Taxidermist Beth Beverly, above.
I recently binged on eight episodes of Immortalized, a reality TV competition about taxidermists. The show hasn’t been renewed for a second season, but my guilty pleasure has spiraled into a full-on obsession. I’ve always assumed that taxidermists maintain a certain level of detached ambivalence to whatever creature comes across their workbenches, but the contestants on that show seemed like surprisingly devout animal lovers.
A few weeks ago my fangirl status increased when I decided to visit Beth Beverly, a taxidermist based in Philadelphia and one of the contestants from Immortalized. When I walked into her studio she was sitting at her desk, which was cluttered with sandpaper scraps, rabbit paws, and guinea hen feathers. The blood and flayed carcasses I was expecting were nowhere in plain sight. I took a seat across from her as she rubbed black epoxy clay onto the eyelids of Tyrone, a small mixed breed dog she was finishing for a client.
Beverly keeps most of her dead specimens in a red-and-white striped freezer where they lay frozen, waiting to be stuffed. The freezer was so packed that the lid was weighed down with a metal toolbox. Inside, there were mostly medium-sized rabbits that had gotten into pesticides. She usually procures ‘naturally deceased’ animals from a farm in Cobleskill, New York, where her friends, Thomas McCurdy and Bailey Hale, raise goats, pigs, rabbits, and chickens. She just mounted the head of the couple's beloved sheep, Orka, who died during childbirth, as a gift for their recent wedding. She’s never hunted, but she told me about a visit she made to the farm last year that inspired an entirely new relationship to her specimens. It happened the moment she scooped up a young rabbit. She cradled it in her arms. She stroked the soft, brown coat and the pliable ears, and talked soothingly to the animal as she looked into its unblinking brown eyes. Then she snapped its neck.
Beverly tossed the twitching creature—not quite dead—on a butcher's block while Thomas McCurdy chopped off its head with an axe. “It was still kicking,” she told me. “Even after you cut the head off they’re still thumping their feet around.”
Nameless rabbit before the slaughter.
Beverly specializes in wearable taxidermy. She’s creative. She once made a hat out of a fox scrotum. She owes her appetite for her materials to a whole pheasant she bought from a butcher when she was still sharpening her flesh-mounting skills. She brought it home for taxidermy practice, planning to tear apart the pheasant with a scalpel, not rip into the flesh with her teeth. I get queasy whenever I remove the giblets from a store-bought chicken, but as Beth scraped the pheasant’s hide from the meat and the meat from the bones, she wanted to go full circle with the creature and have a taste. “It wasn’t just some anonymous lump of protein that I bought at the supermarket,” she said. “I grew up in a house where people were always on diets and food was not a good thing. My foray into taxidermy has led me down this path of exploring where my food comes from and wanting to develop a more intimate relationship with it.”
McCurdy skinning the rabbit.
She prepared for the kill with a shot of whiskey and an instructional YouTube video, and was surprised that she didn’t cry after she broke the rabbit’s neck. "I kind of didn’t feel anything," she said. "You have to field dress the animal. You have to start gutting it as soon as you can.” She tied the decapitated rabbit to a wooden beam by its hind legs and let the blood drain from its neck. She skinned it, yanking the hide off the body like a tube sock. The rabbit’s insides were still warm as she reached inside its chest and pulled out the heart. Beverly tried removing the bladder in one piece, but had beginner’s luck, ending up covered in rabbit urine. The marble-sized sac of pee resembled a white water balloon with red veins.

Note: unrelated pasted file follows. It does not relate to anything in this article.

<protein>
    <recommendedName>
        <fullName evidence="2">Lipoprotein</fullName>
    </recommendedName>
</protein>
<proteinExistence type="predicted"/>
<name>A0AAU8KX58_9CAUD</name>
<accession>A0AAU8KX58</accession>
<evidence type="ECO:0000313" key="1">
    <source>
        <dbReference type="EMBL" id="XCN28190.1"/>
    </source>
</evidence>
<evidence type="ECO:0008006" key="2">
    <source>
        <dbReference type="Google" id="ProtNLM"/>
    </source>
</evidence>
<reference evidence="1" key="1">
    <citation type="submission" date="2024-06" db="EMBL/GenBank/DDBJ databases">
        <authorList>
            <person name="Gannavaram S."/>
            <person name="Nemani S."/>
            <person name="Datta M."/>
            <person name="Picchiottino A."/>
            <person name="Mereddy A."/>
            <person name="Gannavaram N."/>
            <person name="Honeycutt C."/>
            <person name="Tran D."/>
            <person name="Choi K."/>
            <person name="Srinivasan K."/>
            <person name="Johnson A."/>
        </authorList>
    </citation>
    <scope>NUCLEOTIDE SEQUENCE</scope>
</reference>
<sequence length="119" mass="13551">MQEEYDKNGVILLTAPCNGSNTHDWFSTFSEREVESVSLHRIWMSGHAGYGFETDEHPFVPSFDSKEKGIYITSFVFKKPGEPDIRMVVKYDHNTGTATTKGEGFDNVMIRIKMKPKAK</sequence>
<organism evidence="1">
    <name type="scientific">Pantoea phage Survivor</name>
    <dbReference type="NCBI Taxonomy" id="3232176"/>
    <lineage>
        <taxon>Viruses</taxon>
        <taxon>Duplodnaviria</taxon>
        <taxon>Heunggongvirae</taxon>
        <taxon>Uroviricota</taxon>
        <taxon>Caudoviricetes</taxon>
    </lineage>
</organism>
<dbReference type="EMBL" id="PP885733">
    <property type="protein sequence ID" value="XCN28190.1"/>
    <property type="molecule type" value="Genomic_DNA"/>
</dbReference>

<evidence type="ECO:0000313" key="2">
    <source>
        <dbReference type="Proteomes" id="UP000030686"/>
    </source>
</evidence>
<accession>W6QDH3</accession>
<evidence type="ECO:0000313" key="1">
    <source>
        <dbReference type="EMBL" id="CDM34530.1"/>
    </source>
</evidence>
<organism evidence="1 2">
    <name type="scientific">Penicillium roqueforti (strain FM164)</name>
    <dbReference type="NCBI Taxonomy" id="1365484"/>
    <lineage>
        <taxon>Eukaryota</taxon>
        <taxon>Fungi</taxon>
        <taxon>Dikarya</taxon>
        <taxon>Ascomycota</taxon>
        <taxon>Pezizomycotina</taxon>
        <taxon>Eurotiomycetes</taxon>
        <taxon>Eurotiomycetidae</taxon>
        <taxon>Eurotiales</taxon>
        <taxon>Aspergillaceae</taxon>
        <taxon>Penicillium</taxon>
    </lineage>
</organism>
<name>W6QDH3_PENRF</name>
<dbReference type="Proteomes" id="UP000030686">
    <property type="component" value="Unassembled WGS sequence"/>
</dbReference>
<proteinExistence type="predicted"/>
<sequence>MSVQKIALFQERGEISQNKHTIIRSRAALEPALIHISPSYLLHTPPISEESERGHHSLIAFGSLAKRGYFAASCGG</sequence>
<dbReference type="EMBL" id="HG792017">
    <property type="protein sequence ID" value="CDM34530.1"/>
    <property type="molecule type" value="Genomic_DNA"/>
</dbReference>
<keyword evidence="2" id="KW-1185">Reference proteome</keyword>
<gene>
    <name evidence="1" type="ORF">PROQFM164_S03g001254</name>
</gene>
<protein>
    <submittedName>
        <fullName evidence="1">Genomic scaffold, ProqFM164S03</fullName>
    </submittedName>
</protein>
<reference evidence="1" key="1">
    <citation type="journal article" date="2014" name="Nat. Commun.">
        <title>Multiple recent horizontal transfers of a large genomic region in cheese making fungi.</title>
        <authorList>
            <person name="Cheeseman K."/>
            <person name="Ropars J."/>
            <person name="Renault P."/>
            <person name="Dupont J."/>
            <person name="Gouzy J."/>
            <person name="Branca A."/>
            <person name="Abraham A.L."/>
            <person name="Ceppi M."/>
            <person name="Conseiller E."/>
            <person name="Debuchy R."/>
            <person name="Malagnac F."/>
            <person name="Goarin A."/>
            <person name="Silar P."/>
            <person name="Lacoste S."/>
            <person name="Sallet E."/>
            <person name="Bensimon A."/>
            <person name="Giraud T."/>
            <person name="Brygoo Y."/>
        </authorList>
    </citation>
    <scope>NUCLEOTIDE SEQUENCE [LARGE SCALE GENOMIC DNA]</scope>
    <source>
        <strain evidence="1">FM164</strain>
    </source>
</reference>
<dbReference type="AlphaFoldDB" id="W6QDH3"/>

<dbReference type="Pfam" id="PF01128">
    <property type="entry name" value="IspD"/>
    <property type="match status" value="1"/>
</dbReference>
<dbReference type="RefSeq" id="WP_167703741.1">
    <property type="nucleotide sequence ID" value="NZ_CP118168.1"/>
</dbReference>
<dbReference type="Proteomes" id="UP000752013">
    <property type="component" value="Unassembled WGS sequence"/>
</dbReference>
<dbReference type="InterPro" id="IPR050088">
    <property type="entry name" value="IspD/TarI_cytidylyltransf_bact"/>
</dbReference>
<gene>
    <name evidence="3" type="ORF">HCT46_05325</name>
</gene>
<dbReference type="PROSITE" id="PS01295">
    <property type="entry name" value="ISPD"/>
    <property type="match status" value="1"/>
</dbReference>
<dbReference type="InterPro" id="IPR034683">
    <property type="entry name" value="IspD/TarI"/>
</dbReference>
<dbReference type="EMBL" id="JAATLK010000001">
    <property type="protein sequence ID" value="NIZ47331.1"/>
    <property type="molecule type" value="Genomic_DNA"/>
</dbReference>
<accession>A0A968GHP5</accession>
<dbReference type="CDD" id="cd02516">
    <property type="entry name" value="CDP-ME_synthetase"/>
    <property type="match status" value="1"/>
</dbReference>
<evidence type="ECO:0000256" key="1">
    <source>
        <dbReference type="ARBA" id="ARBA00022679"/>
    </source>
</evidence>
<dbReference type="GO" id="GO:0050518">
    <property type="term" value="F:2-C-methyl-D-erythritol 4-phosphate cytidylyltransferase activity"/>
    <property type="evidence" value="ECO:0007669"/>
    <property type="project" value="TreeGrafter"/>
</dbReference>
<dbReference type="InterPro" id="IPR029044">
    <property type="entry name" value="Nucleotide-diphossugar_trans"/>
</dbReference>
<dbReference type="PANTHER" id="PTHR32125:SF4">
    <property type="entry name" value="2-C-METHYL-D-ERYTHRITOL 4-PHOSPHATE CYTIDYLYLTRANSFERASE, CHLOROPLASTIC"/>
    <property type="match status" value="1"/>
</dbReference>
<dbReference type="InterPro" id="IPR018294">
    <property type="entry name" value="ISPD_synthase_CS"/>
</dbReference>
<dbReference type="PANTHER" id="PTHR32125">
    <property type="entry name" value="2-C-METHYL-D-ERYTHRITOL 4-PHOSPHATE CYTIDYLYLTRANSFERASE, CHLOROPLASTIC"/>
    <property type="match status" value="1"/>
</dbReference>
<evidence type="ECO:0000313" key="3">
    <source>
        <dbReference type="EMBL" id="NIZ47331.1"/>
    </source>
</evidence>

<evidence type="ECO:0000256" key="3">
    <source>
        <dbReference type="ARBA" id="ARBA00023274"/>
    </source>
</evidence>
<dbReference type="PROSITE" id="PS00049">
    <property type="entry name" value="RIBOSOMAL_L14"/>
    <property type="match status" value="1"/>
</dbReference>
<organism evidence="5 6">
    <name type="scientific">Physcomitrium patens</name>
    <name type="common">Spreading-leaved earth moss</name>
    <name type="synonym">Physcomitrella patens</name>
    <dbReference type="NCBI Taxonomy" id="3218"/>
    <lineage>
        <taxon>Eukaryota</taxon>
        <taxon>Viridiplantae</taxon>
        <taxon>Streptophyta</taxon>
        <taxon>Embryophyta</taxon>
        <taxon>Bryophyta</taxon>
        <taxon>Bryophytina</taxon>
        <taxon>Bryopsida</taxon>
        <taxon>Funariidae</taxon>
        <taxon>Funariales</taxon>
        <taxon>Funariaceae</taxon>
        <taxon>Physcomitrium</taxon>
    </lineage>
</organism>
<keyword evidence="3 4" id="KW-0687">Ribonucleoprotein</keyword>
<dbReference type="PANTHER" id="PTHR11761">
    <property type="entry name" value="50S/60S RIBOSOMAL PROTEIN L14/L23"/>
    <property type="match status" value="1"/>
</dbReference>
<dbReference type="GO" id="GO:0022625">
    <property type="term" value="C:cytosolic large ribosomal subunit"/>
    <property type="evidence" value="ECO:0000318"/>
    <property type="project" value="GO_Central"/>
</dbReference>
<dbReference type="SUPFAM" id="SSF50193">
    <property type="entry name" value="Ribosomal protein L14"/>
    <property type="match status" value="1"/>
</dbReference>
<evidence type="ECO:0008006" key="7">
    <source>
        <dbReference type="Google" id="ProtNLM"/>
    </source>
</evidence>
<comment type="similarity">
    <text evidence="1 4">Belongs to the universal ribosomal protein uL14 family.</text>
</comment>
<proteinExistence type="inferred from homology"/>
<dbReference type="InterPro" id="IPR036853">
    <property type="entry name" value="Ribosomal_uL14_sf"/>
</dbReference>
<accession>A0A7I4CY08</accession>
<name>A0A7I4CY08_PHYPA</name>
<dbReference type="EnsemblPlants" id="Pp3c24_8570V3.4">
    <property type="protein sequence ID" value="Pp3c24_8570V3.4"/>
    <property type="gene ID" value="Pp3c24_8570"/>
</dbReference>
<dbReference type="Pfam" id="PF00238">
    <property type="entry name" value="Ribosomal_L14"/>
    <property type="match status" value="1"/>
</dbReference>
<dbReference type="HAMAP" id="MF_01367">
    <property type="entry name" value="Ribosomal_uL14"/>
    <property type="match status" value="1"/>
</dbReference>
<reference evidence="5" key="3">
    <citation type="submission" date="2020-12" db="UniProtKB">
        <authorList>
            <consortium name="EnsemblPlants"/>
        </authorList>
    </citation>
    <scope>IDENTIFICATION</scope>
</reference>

After she washed the blood and urine from her hands, she helped McCurdy prepare a slow-cooked Elizabethan rabbit stew. “But for the first time I wasn’t ashamed and I didn’t feel guilty,” she told me. “I was so nourished and full of good food, and the thought of even wasting a scrap of that meat was out of the question.”
Elizabethan rabbit stew.
The next day, Beverly packed a travel cooler with the rabbit’s heads, pelts, feet, and organs, and boarded a bus back to Philadelphia, where she scraped out the skulls and boiled the brains with spring water for a tanning paste. “I have a Native American friend and she used to tell me that every animal has enough brain to tan its own hide,” Beverly said. She’s not sure that’s true with large animals, but it seemed like a safe bet with rabbits. The concoction looked like a gray, gloppy sludge that smelled like a meat locker, but the Native American tanning technique preserves the hides and prevents rot. She mounted the rabbit head and turned it into a jackalope with a set of 3D-printed plastic antlers. The brain-tanned pelt was transformed into a neck wrap for McCurdy. The organs were designated treats for her cats.
The rabbit, transformed into a jackalope.
A few days ago, another fresh pheasant landed on her workbench—a hunter wanted it mounted. After she skinned and disemboweled the bird, she tossed the pheasant in a slow cooker with onions, carrots, celery, a head of garlic and vegetable stock. She cooked the gamey fowl for 36 hours, until the meat was fully tender. She claims that it tastes like turkey, a distinction she said she could make now that she’s eliminated factory-farmed foods from her diet. “I just figured, that’s great meat and I’m not going to waste it,” she said. Even when she’s not stuffing the skins, Beverly uses as much of the animal as she can. She just ordered a butchered hog from the farm and almost every part of the pig, from feet to face, will get eaten.
“I feel more satisfied,” she said, “knowing that I met my meat.”